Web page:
Astronaut Buzz Aldrin may have made it to the moon, but his journey upon returning to Earth was, by his own account, an even greater challenge. When he returned from the Apollo mission in 1969, Aldrin, the second person to walk on the moon, struggled with both the exhilaration and overwhelming public notoriety of having reached the grandest goal of his career at age 39. He plunged into depression and substance abuse that lasted more than 10 years.
On July 14, 2009, Aldrin—astronaut and mental health advocate—became the second recipient of the prestigious McLean Award, which honors individuals who further the public’s understanding of psychiatric illness. The McLean Award was first bestowed upon ABC journalists Lee Woodruff and her husband, Bob Woodruff, in 2008.
More than 300 guests, including McLean donors, National Council members, faculty, staff, and trustees, as well as former Massachusetts Governor and First Lady Michael and Kitty Dukakis, gathered at McLean’s annual dinner in Boston to hear Aldrin’s inspirational words as he accepted the award. In his speech, Aldrin recounted personal stories about his family’s history with substance abuse, his mother’s suicide a year before his moon walk and the powerful and difficult experience of returning to Earth as an American hero. “I should have been on top of the world, but there were no roadmaps and few signposts, if any, along the way that could lead me out of the quagmire into which I had tumbled,” Aldrin said.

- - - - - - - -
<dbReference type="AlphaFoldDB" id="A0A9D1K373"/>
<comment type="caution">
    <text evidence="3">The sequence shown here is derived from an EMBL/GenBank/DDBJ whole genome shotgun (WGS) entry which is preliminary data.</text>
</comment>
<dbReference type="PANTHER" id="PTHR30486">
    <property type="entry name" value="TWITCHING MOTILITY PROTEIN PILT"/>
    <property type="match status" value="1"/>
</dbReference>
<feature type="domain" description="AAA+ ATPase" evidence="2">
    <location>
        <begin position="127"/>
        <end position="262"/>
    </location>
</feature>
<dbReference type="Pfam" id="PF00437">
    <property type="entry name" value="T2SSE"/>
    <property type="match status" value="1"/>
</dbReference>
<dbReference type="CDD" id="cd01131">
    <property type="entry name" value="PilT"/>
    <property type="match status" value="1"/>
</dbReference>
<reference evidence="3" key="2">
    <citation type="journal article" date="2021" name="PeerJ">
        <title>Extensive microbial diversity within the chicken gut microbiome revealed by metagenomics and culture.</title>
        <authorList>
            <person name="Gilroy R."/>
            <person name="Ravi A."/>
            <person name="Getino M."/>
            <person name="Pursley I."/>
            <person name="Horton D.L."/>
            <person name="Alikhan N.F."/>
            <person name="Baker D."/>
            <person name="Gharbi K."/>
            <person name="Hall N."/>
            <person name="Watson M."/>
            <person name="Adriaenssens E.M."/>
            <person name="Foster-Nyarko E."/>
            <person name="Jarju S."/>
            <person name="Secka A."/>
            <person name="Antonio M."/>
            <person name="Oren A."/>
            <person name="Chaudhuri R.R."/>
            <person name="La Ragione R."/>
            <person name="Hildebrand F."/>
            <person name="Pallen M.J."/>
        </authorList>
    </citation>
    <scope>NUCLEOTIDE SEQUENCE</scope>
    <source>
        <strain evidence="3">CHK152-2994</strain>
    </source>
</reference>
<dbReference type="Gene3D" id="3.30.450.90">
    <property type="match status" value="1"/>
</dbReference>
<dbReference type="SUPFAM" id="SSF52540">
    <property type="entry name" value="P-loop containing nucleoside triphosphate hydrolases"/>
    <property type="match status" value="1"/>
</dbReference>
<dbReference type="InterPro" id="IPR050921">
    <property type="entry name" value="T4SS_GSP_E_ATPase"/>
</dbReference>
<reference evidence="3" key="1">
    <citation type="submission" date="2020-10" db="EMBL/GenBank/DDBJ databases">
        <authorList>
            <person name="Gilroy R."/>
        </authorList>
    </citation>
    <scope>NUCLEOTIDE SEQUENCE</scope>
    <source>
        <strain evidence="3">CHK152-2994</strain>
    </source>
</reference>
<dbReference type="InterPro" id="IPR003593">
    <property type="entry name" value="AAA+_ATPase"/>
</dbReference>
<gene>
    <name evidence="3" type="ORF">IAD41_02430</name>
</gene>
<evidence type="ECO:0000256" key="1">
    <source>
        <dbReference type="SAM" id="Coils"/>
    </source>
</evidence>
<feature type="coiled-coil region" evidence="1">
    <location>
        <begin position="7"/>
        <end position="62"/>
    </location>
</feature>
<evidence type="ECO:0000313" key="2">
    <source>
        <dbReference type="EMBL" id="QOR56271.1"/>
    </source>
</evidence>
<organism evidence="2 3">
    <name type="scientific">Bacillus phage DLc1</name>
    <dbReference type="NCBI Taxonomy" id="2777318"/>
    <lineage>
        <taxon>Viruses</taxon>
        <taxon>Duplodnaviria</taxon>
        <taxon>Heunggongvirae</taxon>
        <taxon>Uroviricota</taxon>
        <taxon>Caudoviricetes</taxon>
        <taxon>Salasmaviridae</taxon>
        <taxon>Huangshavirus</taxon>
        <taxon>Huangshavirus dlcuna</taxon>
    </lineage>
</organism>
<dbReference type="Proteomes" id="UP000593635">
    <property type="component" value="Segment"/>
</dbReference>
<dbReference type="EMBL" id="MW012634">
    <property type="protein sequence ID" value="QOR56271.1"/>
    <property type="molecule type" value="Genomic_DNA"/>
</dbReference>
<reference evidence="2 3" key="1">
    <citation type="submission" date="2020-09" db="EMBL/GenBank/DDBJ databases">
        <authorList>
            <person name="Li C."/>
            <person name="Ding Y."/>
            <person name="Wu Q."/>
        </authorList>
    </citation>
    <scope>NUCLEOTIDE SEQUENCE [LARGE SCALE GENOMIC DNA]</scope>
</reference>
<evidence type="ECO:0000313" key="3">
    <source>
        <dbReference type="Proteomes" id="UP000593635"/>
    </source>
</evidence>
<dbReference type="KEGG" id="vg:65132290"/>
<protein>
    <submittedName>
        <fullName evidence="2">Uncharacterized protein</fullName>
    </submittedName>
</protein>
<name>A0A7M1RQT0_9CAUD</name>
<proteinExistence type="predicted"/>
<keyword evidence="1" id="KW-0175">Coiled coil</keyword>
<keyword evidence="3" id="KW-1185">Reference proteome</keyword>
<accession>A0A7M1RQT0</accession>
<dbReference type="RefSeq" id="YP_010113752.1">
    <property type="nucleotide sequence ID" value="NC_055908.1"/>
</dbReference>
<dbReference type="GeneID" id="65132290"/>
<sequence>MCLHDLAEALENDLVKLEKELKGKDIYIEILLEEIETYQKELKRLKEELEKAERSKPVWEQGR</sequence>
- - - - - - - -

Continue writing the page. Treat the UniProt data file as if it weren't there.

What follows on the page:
Aldrin also signed copies of his 2009 New York Times best-selling memoir Magnificent Desolation: The Long Journey Home from the Moon, which openly reveals his struggles with psychiatric illness. In the book, Aldrin writes, “From the pinnacle of Apollo, my greatest challenge became the human one—overcoming alcoholism and living beyond depression—a challenge that required more courage and determination than going to the moon.”
McLean President and Psychiatrist in Chief Scott L. Rauch, MD, introduced Aldrin. “By speaking publicly about his experiences, Buzz Aldrin has given a face to mental illness and helped to raise awareness and reduce stigma,” he said. Rauch likened the nation’s and Aldrin’s vision for space exploration 40 years ago with an equally bold vision for mental health today—one that includes broad access to services and research into prevention and improved treatment, as well as freedom from stigma and disease.
“Just as space travel in the 1960s required dedicated men and women to accomplish a seemingly unattainable goal, so too does realizing this dream for mental health,” Rauch said. “It will take the commitment, teamwork, resources, resolve, and leadership of those at McLean Hospital and beyond to help these goals become reality.”
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